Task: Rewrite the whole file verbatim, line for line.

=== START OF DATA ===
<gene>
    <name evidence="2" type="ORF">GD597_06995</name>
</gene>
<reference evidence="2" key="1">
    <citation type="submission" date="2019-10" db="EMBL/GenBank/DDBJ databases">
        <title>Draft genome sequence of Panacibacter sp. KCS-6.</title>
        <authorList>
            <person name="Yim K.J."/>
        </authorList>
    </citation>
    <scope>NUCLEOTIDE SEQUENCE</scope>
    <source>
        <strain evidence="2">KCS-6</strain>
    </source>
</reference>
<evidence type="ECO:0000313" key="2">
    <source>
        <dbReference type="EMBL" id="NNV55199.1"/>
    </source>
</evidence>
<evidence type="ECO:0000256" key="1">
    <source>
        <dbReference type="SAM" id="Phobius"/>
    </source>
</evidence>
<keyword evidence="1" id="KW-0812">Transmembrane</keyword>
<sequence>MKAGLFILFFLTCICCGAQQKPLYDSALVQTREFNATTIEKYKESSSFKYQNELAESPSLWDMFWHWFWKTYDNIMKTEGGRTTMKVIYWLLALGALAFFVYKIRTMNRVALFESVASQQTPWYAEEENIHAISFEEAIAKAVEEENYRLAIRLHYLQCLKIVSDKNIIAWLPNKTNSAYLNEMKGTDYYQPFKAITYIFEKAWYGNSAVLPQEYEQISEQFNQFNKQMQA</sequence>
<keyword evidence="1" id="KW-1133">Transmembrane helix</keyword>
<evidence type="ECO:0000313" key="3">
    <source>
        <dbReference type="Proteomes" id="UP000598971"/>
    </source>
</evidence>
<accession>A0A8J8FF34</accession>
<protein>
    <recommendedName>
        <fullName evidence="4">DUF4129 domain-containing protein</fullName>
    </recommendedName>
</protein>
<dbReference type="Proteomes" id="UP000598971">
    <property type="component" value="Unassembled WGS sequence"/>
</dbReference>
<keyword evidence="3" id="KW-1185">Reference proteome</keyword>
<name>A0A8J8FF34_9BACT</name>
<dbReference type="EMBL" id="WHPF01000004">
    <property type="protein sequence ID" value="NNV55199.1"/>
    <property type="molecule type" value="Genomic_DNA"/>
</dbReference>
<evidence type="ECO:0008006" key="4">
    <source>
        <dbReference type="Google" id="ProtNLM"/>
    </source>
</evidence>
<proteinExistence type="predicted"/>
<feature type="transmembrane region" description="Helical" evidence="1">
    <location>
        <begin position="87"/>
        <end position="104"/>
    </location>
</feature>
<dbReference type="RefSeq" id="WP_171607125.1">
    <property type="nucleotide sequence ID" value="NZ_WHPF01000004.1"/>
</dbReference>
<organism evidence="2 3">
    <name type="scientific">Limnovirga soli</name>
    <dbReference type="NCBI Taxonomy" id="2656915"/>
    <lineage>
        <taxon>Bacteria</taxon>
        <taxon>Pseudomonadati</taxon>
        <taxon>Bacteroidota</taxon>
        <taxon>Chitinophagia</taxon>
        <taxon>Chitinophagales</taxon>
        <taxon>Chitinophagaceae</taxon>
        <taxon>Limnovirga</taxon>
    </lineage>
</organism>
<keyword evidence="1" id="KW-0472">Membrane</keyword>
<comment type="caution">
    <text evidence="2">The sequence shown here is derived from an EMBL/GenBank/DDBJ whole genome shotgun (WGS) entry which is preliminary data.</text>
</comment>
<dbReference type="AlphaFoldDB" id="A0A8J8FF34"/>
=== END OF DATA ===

<gene>
    <name evidence="2" type="ORF">GD597_06995</name>
</gene>
<reference evidence="2" key="1">
    <citation type="submission" date="2019-10" db="EMBL/GenBank/DDBJ databases">
        <title>Draft genome sequence of Panacibacter sp. KCS-6.</title>
        <authorList>
            <person name="Yim K.J."/>
        </authorList>
    </citation>
    <scope>NUCLEOTIDE SEQUENCE</scope>
    <source>
        <strain evidence="2">KCS-6</strain>
    </source>
</reference>
<evidence type="ECO:0000313" key="2">
    <source>
        <dbReference type="EMBL" id="NNV55199.1"/>
    </source>
</evidence>
<evidence type="ECO:0000256" key="1">
    <source>
        <dbReference type="SAM" id="Phobius"/>
    </source>
</evidence>
<keyword evidence="1" id="KW-0812">Transmembrane</keyword>
<sequence>MKAGLFILFFLTCICCGAQQKPLYDSALVQTREFNATTIEKYKESSSFKYQNELAESPSLWDMFWHWFWKTYDNIMKTEGGRTTMKVIYWLLALGALAFFVYKIRTMNRVALFESVASQQTPWYAEEENIHAISFEEAIAKAVEEENYRLAIRLHYLQCLKIVSDKNIIAWLPNKTNSAYLNEMKGTDYYQPFKAITYIFEKAWYGNSAVLPQEYEQISEQFNQFNKQMQA</sequence>
<keyword evidence="1" id="KW-1133">Transmembrane helix</keyword>
<evidence type="ECO:0000313" key="3">
    <source>
        <dbReference type="Proteomes" id="UP000598971"/>
    </source>
</evidence>
<accession>A0A8J8FF34</accession>
<protein>
    <recommendedName>
        <fullName evidence="4">DUF4129 domain-containing protein</fullName>
    </recommendedName>
</protein>
<dbReference type="Proteomes" id="UP000598971">
    <property type="component" value="Unassembled WGS sequence"/>
</dbReference>
<keyword evidence="3" id="KW-1185">Reference proteome</keyword>
<name>A0A8J8FF34_9BACT</name>
<dbReference type="EMBL" id="WHPF01000004">
    <property type="protein sequence ID" value="NNV55199.1"/>
    <property type="molecule type" value="Genomic_DNA"/>
</dbReference>
<evidence type="ECO:0008006" key="4">
    <source>
        <dbReference type="Google" id="ProtNLM"/>
    </source>
</evidence>
<proteinExistence type="predicted"/>
<feature type="transmembrane region" description="Helical" evidence="1">
    <location>
        <begin position="87"/>
        <end position="104"/>
    </location>
</feature>
<dbReference type="RefSeq" id="WP_171607125.1">
    <property type="nucleotide sequence ID" value="NZ_WHPF01000004.1"/>
</dbReference>
<organism evidence="2 3">
    <name type="scientific">Limnovirga soli</name>
    <dbReference type="NCBI Taxonomy" id="2656915"/>
    <lineage>
        <taxon>Bacteria</taxon>
        <taxon>Pseudomonadati</taxon>
        <taxon>Bacteroidota</taxon>
        <taxon>Chitinophagia</taxon>
        <taxon>Chitinophagales</taxon>
        <taxon>Chitinophagaceae</taxon>
        <taxon>Limnovirga</taxon>
    </lineage>
</organism>
<keyword evidence="1" id="KW-0472">Membrane</keyword>
<comment type="caution">
    <text evidence="2">The sequence shown here is derived from an EMBL/GenBank/DDBJ whole genome shotgun (WGS) entry which is preliminary data.</text>
</comment>
<dbReference type="AlphaFoldDB" id="A0A8J8FF34"/>